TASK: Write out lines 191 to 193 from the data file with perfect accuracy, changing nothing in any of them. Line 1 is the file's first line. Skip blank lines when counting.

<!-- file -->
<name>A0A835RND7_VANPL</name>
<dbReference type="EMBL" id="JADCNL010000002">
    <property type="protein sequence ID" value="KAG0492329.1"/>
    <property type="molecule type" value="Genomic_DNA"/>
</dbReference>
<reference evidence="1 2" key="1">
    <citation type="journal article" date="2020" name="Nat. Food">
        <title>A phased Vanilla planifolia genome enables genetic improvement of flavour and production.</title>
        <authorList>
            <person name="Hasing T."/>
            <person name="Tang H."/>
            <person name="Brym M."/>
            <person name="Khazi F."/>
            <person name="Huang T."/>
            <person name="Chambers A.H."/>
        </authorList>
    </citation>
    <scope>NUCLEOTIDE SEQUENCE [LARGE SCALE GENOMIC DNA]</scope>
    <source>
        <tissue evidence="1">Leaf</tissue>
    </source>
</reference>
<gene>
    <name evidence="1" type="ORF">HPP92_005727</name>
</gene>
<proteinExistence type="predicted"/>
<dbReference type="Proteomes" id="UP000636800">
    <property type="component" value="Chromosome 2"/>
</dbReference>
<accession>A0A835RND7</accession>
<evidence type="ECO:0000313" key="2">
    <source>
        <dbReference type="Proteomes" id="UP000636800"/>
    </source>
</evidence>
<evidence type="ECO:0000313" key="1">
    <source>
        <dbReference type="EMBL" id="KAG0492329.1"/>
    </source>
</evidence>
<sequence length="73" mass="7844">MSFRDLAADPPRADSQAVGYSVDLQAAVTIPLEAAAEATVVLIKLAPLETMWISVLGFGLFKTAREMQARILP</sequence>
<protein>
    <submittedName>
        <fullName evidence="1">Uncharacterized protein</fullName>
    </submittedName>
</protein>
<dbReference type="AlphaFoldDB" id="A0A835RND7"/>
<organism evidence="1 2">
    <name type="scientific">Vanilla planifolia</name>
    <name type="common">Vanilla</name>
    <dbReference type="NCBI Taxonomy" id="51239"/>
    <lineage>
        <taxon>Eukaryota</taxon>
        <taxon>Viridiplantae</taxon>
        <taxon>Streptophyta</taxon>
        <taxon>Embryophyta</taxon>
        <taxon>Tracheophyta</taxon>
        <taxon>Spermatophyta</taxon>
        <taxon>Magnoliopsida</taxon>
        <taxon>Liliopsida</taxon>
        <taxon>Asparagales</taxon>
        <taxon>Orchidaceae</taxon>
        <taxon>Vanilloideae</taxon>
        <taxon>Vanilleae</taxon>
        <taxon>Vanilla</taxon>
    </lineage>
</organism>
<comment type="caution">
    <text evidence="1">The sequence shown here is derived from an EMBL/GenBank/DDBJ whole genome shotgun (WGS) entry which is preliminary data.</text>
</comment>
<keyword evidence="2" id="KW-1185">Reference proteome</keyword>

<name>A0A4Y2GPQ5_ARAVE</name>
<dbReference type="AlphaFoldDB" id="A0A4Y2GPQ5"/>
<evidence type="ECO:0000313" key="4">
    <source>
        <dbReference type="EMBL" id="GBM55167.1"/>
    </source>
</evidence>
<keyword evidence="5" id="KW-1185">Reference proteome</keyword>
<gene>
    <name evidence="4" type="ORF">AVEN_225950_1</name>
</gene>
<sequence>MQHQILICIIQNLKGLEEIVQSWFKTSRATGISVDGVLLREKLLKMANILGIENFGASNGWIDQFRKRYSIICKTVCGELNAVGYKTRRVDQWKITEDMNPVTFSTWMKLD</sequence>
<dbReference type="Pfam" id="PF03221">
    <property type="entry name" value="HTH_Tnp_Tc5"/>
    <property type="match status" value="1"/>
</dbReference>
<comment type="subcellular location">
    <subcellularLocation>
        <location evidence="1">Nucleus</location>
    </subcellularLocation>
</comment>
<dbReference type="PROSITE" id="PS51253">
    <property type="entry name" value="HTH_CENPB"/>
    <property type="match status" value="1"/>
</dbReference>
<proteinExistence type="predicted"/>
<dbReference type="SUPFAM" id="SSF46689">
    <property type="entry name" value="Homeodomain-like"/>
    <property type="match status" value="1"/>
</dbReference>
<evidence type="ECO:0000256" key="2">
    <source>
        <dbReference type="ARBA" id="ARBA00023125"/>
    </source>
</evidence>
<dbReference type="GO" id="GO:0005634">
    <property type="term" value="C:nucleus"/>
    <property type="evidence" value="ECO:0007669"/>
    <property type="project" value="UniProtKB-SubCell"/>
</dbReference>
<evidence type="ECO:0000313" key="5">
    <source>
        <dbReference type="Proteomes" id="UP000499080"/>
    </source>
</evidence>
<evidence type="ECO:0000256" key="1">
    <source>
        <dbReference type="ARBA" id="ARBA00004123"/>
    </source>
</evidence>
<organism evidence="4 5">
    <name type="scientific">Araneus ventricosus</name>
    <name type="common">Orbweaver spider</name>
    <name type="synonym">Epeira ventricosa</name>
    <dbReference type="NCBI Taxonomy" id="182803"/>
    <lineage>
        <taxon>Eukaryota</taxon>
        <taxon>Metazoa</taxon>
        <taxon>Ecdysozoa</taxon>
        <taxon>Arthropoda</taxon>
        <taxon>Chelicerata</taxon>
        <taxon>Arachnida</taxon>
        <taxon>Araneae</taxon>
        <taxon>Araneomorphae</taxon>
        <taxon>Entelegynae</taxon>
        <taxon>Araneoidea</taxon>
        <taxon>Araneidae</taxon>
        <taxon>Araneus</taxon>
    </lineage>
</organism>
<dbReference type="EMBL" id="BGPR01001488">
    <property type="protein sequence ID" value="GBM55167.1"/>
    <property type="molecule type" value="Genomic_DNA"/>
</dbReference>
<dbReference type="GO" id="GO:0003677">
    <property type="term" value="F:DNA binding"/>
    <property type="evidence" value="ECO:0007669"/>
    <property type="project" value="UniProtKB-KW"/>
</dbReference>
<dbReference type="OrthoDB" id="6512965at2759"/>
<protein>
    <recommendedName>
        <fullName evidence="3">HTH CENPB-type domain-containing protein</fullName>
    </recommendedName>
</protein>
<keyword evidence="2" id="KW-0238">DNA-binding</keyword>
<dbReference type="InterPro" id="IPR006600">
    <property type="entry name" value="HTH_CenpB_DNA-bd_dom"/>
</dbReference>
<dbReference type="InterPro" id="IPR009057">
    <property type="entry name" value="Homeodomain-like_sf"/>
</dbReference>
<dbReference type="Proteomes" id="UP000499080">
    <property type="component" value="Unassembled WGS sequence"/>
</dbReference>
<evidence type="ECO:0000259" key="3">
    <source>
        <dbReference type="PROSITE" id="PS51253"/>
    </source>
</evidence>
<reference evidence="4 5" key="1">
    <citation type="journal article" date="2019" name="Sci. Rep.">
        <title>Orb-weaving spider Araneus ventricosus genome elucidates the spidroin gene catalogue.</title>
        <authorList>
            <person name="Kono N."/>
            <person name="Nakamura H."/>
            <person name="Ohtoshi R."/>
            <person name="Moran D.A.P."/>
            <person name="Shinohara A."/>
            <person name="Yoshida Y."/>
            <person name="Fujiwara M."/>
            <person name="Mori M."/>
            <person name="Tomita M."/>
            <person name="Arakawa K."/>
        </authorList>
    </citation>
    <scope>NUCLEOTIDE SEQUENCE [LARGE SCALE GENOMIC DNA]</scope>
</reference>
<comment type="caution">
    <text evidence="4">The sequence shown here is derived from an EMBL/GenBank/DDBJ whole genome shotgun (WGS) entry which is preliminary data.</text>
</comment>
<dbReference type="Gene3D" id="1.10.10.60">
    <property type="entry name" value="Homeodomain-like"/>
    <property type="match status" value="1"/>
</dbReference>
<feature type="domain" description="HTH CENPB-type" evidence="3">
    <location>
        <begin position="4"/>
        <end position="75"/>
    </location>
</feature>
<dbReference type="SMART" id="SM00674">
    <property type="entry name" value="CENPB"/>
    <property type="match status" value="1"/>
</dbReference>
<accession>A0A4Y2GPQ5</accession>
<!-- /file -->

    <text evidence="4">The sequence shown here is derived from an EMBL/GenBank/DDBJ whole genome shotgun (WGS) entry which is preliminary data.</text>
</comment>
<dbReference type="Gene3D" id="1.10.10.60">